Key Message #4: The Global Fund amplifies key and vulnerable population voices and leadership.

The report argues that the Global Fund also has been, and continues to be, an important vehicle for the voices and views of key and vulnerable populations. It highlights several critical areas where key populations have achieved considerable impact, including governance, engagement in concept note development, and implementing programs. The report is rich with personal accounts from key populations from around the word, sharing first-hand experiences in Global Fund processes. The full report builds on the Zambia and Botswana case studies that were shared in the advocacy brief, highlighting cases from Suriname and Costa Rica, where key populations have meaningfully engaged in Global Fund decision-making. To emphasize this key message, there is a supplementary report which shares an extended bank of case studies, interviews, and quotes.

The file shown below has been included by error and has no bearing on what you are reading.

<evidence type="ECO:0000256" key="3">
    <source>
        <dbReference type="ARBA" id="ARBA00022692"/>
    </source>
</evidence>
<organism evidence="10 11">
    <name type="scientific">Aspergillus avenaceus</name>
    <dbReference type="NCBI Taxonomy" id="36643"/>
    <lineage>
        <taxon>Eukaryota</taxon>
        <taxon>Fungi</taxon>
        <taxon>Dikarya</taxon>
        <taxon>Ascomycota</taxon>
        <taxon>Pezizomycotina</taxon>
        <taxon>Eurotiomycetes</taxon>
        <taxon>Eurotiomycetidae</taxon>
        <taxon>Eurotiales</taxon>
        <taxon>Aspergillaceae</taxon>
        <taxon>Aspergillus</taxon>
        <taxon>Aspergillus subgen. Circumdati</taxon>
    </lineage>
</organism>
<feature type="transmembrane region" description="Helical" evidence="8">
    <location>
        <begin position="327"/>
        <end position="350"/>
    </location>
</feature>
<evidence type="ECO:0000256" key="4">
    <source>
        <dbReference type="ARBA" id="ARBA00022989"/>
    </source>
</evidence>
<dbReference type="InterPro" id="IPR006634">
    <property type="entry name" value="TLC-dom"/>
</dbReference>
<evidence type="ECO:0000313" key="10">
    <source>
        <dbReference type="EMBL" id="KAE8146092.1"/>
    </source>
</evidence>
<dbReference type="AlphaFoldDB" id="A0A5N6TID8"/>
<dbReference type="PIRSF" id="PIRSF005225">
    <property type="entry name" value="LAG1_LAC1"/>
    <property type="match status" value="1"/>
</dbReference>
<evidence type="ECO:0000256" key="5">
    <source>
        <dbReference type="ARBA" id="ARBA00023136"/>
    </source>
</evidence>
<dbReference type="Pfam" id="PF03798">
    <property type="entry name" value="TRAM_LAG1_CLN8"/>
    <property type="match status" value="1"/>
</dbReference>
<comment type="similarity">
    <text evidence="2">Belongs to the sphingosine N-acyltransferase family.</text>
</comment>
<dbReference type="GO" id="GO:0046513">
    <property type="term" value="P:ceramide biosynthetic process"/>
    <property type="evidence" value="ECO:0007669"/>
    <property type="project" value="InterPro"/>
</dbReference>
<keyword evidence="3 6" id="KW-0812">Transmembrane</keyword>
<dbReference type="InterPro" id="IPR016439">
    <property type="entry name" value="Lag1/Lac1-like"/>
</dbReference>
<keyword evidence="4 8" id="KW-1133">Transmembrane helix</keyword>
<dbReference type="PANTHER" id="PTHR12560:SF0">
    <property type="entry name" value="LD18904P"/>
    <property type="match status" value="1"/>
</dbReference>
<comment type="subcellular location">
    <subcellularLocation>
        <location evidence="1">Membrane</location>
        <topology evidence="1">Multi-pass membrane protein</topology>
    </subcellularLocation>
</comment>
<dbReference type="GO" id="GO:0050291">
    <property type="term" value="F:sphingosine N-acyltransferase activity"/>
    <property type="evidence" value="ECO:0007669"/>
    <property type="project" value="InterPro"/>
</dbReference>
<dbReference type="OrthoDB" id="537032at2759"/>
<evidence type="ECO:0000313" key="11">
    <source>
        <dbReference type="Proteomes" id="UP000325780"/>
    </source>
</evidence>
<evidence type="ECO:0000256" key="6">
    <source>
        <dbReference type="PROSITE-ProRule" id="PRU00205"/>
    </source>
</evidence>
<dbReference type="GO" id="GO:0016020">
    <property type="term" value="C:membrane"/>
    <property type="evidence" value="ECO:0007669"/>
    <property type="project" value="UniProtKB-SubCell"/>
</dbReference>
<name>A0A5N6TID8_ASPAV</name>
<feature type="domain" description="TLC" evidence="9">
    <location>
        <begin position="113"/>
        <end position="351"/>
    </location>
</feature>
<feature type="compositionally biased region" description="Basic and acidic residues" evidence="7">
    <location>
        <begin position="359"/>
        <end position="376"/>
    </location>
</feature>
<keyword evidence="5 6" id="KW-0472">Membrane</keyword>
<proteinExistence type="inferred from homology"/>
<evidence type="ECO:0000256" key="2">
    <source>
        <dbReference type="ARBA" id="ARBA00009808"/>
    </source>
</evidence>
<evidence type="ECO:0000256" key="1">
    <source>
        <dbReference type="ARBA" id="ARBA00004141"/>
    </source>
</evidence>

Key Message #5: The Global Fund places key and vulnerable populations at the heart of its work.

Finally, the report highlights how the Global Fund has historically been committed to developing a comprehensive package of strategies, policies, and processes that enables its commitment to key and vulnerable populations to become a reality. This support includes technical assistance; policies that encourage the participation of key and vulnerable populations in country coordinating mechanisms and concept note development; and the production of tailored information specific to particular diseases and groups. Once again, the report emphasizes the critical nature of a fully funded Global Fund, so that the programs proposed by and for key and vulnerable populations can be implemented at scale.

Conclusion

The report closes by reminding the reader of the Global Fund’s investment case. For every US$100 million contribution to the Global Fund, it is possible to: